Oregon Trail of Dreams’ founder Jerry Scedoris started dog sledding in 1977 and opened up the central Oregon touring company in 1992 to give more people the opportunity to experience the traditional method of snow travel. In the last decade, he’s seen over 45,000 people come through the dog sledding operation at Mount Bachelor. His daughter, Rachael Scdoris, has been mushing since she was three years old and is a four-time veteran of Alaska’s 1,000-mile Iditarod race. A one-time winner of the U.S. Paralympic Cycling National Championship, the younger Scedoris became the first legally blind person—she was born with congenital achromatopsia—to complete the race when she finished 57th in 2006. Rachael and her husband, Nicholas Salerno, now own and run the business. Between the two of them and the rest of their staff, they have more than 100 years of mushing experience to help explain why they require a trained musher to steer the sled.
Huddled in a circle at the ski resort’s lodge, Jerry tells the detailed history of the sport before Rachael goes over the basic things to know before getting settled on the sled: wear waterproof clothing; fasten your hats and gloves tight; and, most importantly, keep all of your limbs inside of the wood-and-aluminum toboggan at all times. Controlling a pack of at least eight fit dogs and keeping a sled upright can be a tricky ordeal, so they instruct beginners to lean into the sled when going around corners to help eliminate the risk of tipping over and also consolidate momentum for increased speeds.
After the dogs have been properly fed and the new mushers have been educated, it’s time to get everyone properly situated into their sled. Depending on the trail conditions, eight to 12 dogs are garnered with harnesses and fastened to the sled. Days with more fresh powder or slush on the trail require more dogs while smoother, groomed snow allows for fewer dogs to haul the human cargo, which the elder Scdoris assures never goes above 450 pounds.
Once the hounds and their reins are set to the sled, the customers take their turns stepping into the seven-foot-long sled basket. The guides then help the client(s) onto the two-feet-wide platform below the basket, with their knees bent in front of them, and cover them with a wool blanket. If multiple guests are on a single sled, then they should be sure to get as comfortable as possible, as they will not be changing positions until the ride is complete.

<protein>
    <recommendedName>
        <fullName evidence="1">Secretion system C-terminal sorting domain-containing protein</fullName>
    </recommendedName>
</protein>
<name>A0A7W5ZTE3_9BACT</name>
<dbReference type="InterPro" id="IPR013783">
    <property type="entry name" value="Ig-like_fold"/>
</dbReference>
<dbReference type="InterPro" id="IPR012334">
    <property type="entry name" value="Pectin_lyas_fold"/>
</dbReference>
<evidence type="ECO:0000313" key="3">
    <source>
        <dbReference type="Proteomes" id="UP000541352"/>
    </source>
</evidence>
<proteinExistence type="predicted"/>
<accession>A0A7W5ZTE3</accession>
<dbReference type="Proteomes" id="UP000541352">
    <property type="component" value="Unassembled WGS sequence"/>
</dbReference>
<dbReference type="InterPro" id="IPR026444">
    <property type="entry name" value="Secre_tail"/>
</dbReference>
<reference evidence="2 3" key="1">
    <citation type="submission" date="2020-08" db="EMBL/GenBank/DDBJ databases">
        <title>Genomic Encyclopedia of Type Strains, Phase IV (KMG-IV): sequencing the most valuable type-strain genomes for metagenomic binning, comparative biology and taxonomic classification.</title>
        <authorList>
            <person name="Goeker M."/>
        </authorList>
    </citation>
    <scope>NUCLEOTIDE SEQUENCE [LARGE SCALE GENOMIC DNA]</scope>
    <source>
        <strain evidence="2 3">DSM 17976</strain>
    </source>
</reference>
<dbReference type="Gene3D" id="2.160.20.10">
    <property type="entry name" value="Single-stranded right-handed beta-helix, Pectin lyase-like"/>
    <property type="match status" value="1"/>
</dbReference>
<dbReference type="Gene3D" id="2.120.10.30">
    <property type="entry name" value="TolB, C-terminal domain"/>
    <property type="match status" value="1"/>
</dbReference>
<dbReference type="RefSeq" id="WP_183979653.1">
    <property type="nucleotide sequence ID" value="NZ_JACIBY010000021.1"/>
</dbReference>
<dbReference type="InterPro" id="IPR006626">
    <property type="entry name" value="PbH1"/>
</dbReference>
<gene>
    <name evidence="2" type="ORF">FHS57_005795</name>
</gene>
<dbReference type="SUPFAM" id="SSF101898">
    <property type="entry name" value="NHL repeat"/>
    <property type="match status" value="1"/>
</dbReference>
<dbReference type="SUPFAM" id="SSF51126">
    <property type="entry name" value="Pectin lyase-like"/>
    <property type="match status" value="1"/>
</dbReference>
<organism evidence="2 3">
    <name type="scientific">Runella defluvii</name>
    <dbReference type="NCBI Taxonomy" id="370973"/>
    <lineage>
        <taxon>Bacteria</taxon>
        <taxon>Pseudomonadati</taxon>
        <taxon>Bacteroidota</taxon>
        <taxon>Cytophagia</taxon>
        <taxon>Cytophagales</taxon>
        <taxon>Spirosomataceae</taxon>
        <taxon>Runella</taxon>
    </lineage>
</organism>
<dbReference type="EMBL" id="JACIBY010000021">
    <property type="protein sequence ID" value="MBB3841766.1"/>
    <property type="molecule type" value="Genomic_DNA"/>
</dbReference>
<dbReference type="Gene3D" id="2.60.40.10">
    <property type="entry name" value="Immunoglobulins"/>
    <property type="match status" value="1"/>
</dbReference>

In the moments between getting secured on the sled and take-off, one’s view is full of steamy dog exhales and wagging tails. After the musher deems all dogs and human cargo ready to go, they shout out a release word like “Hey!” and the sled bursts forward. The dogs, excited for their first run of the day, take off at maximum effort.
The initial portion of the normal course at Bachelor starts downhill, allowing for speeds up to 15 miles per hour in the early going. As the ground flattens out, the pace will decrease to below 10, closer to the average speeds of sled teams participating in the Iditarod. Roxby’s huskies in Washington are able to reach slightly higher maximum speeds than the Scedoris’ pointers because of their increased muscle mass, but the pointers have an advantage in endurance with their leaner frames.
The trail descends some 500 feet down the mountain, weaving between hemlock groves up near 6,000 feet of elevation before carving through Douglas fir and pine trees at the bottom of the runs. The 10,000-foot peaks of the Cascades loom in the distance. The sled passes by a snow-covered lava flow before returning back to the lodge. From there, guests are welcome to stay and hang out with the guides and the dogs before heading off the mountain.
$118 for one hour, $590 for two adults for half-day